A few weeks ago, I made this tweet and it sparked a lot of debate. In some ways it was too simplistic, not every instance of “soteria” should be translated “liberation,” but that wasn’t the point. The point was to critique the way that our English translations use theologically saturated words that no longer reflect the original meaning.
The word “salvation,” although technically an accurate translation, has come to mean spiritual salvation from hell and is only occasionally used metaphorically for physical salvation. However, the use of “soteria” in the Bible is rarely (if ever) actually about the afterlife.
This is why I recommended “liberation” as I believe its meaning in today’s context more accurately reflects the political significance that the original writers were indicating. In many cases, both “liberation” and “salvation” could be used interchangeably, but when we read or hear them in a religious text, we bring all of our theological baggage with us.
It is not just the New Testament that we bring this baggage with us, it is also seen in the Old Testament. To give an example of this, I want to examine one verse, Psalm 51:14:
“Deliver me from the guilt of bloodshed, O God, you who are God my Savior, and my tongue will sing of your righteousness” (NIV).
Most other English translations are rather similar to this translation. A glimpse into an interlinear Bible might even indicate there is no question as to the translation. Their focus is pretty clear, the author is asking for forgiveness from bloodshed because God is righteous.
However, let’s look at an alternate translation:
“Rescue me from bloodshed, O’ God of my liberation, [then] my tongue will sing of your justice.”
Many of the words are synonyms, but there is a significant difference in the theological meaning of the words used. In one version, David (the cited author) is asking for forgiveness of the bloodshed he caused and the other is asking for protection from bloodshed.
Most of my life, I never really thought about the language being used. However, as I have become more interested in the philosophy of linguistics, I am starting to notice how often translations use saturated words to hold to certain theologies. This has caused me to look deeper at many texts like this one. What I found was, I believe, a misrepresentation of the text to maintain a spiritual focus instead of a physical focus.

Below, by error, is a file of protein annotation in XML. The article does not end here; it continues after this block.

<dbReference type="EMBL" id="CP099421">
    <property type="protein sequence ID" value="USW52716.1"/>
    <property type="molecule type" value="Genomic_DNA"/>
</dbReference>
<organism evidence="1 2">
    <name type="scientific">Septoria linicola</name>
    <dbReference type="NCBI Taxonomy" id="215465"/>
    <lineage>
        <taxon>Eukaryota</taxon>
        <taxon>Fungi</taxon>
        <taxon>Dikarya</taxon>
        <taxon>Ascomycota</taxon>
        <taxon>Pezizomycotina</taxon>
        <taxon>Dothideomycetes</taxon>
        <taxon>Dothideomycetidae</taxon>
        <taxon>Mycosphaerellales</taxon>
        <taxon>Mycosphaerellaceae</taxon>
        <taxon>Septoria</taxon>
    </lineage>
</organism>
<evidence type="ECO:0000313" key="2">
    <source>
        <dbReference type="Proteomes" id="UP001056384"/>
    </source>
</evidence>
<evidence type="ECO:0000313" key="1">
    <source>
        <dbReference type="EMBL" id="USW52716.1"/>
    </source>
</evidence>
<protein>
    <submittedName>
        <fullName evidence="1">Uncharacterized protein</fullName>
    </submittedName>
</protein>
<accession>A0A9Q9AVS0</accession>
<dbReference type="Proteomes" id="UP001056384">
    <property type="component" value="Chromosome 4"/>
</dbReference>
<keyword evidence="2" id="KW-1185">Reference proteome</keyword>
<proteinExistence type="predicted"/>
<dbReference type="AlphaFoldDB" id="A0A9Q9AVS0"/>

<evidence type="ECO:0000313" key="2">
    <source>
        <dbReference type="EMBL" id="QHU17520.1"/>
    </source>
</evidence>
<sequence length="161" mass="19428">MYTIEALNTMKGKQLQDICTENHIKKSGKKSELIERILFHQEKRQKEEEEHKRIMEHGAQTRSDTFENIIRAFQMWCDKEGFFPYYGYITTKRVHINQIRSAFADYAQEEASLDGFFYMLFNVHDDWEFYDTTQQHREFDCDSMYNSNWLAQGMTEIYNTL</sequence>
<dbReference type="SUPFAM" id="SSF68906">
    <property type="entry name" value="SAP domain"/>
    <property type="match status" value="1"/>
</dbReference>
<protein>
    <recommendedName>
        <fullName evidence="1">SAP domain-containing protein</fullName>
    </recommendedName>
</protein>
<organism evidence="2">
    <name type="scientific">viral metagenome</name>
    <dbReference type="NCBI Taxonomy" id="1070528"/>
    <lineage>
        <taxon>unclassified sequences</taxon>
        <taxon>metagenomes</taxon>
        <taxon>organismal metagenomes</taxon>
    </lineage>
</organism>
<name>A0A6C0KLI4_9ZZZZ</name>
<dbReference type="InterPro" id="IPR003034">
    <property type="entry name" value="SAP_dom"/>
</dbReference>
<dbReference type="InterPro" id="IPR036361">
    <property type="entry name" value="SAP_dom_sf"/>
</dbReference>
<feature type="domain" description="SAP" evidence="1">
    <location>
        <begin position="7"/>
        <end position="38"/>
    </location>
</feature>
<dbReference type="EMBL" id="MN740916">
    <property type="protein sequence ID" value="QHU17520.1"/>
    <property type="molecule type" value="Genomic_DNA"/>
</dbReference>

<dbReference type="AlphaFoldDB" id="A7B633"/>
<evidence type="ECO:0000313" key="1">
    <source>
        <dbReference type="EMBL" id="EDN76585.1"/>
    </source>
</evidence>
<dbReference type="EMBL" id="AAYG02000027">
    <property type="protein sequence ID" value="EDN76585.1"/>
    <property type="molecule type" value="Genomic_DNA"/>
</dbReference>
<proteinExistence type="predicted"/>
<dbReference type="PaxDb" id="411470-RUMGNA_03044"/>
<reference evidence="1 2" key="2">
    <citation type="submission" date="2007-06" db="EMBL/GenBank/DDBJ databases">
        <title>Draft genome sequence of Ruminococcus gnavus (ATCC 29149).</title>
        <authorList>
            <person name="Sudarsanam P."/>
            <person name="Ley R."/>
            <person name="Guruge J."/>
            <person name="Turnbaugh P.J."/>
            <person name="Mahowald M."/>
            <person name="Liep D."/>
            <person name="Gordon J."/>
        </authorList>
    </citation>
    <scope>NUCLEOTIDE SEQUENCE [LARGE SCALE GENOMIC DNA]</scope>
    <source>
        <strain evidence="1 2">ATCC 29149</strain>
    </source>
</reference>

For instance, the translation of “דָּם” seems to be significant in the two variations on the verse. If it does mean “guilt of bloodshed,” this would be the only time that it holds that meaning. All other times, it just means “blood” or “bloodshed.”
Christianity’s focus on the removal of guilt to achieve salvation in the afterlife has shaped the way that we understand the language of the Bible, even if the passage is not addressing the issue of guilt.
So, why translate this as meaning rescuing of guilt and not violence? I believe the issue for this comes from the understanding of “teshua” or “salvation.” Christianity’s focus on the removal of guilt to achieve salvation in the afterlife has shaped the way that we understand the language of the Bible, even if the passage is not addressing the issue of guilt.
In some ways, this all makes sense. In the psalm, the author, David, is asking for forgiveness after raping Bathsheba and having Uriah killed. However, there is a theological and focus shift at verse 13 from David’s guilt to his confidence in the assurance found in God. This verse falls into the second part of the psalm in which the author is reflecting on what it will mean to be restored to God.
In this light, rescue from blood(shed) and “salvation” is something that is restored (i.e. God’s protection is restored). It is not something that the author is looking towards for the afterlife, but hoping to have restored in this life.
Often, it is easier to place hope into the afterlife than to hope for change in this life. But the Bible is constantly urging us towards something more. Liberation in this life and the invitation to work with God to bring about liberation to all people.
This is where CPI puts our efforts. Not solely in the hope that there is something more, but in the hope that our subversive action in this life can make real change in the world.
We believe affirmation and recognition of systemic issues is not enough. Our calling, as those who seek to reflect the divine to the world, is to join in that work and fight against the oppressive nature of our world. God is the God of the oppressed, but that means God is the God of liberation.
– Kalie May
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